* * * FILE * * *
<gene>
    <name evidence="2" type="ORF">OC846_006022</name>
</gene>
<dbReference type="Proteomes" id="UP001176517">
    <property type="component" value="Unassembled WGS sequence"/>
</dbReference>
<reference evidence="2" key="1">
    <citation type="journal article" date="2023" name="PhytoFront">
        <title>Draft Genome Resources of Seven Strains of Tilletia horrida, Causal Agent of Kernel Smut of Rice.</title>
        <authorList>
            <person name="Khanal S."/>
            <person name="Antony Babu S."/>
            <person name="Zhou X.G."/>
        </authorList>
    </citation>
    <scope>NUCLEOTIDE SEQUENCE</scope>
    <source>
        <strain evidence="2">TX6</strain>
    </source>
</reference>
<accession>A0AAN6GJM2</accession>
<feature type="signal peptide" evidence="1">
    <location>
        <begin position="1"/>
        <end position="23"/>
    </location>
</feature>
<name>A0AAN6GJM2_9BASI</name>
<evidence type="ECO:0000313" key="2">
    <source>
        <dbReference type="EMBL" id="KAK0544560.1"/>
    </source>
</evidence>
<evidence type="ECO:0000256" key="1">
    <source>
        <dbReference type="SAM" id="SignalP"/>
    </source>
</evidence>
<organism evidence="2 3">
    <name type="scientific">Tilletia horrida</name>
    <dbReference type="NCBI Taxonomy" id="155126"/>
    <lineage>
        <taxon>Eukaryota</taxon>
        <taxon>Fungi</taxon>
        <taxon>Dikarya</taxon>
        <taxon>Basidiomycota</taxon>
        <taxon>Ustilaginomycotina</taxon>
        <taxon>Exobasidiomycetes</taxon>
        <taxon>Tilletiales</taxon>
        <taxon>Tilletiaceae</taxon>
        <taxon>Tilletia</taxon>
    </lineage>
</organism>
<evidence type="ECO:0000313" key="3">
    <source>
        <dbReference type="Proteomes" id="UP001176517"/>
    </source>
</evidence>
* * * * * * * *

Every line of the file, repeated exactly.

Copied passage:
<gene>
    <name evidence="2" type="ORF">OC846_006022</name>
</gene>
<dbReference type="Proteomes" id="UP001176517">
    <property type="component" value="Unassembled WGS sequence"/>
</dbReference>
<reference evidence="2" key="1">
    <citation type="journal article" date="2023" name="PhytoFront">
        <title>Draft Genome Resources of Seven Strains of Tilletia horrida, Causal Agent of Kernel Smut of Rice.</title>
        <authorList>
            <person name="Khanal S."/>
            <person name="Antony Babu S."/>
            <person name="Zhou X.G."/>
        </authorList>
    </citation>
    <scope>NUCLEOTIDE SEQUENCE</scope>
    <source>
        <strain evidence="2">TX6</strain>
    </source>
</reference>
<accession>A0AAN6GJM2</accession>
<feature type="signal peptide" evidence="1">
    <location>
        <begin position="1"/>
        <end position="23"/>
    </location>
</feature>
<name>A0AAN6GJM2_9BASI</name>
<evidence type="ECO:0000313" key="2">
    <source>
        <dbReference type="EMBL" id="KAK0544560.1"/>
    </source>
</evidence>
<evidence type="ECO:0000256" key="1">
    <source>
        <dbReference type="SAM" id="SignalP"/>
    </source>
</evidence>
<organism evidence="2 3">
    <name type="scientific">Tilletia horrida</name>
    <dbReference type="NCBI Taxonomy" id="155126"/>
    <lineage>
        <taxon>Eukaryota</taxon>
        <taxon>Fungi</taxon>
        <taxon>Dikarya</taxon>
        <taxon>Basidiomycota</taxon>
        <taxon>Ustilaginomycotina</taxon>
        <taxon>Exobasidiomycetes</taxon>
        <taxon>Tilletiales</taxon>
        <taxon>Tilletiaceae</taxon>
        <taxon>Tilletia</taxon>
    </lineage>
</organism>
<evidence type="ECO:0000313" key="3">
    <source>
        <dbReference type="Proteomes" id="UP001176517"/>
    </source>
</evidence>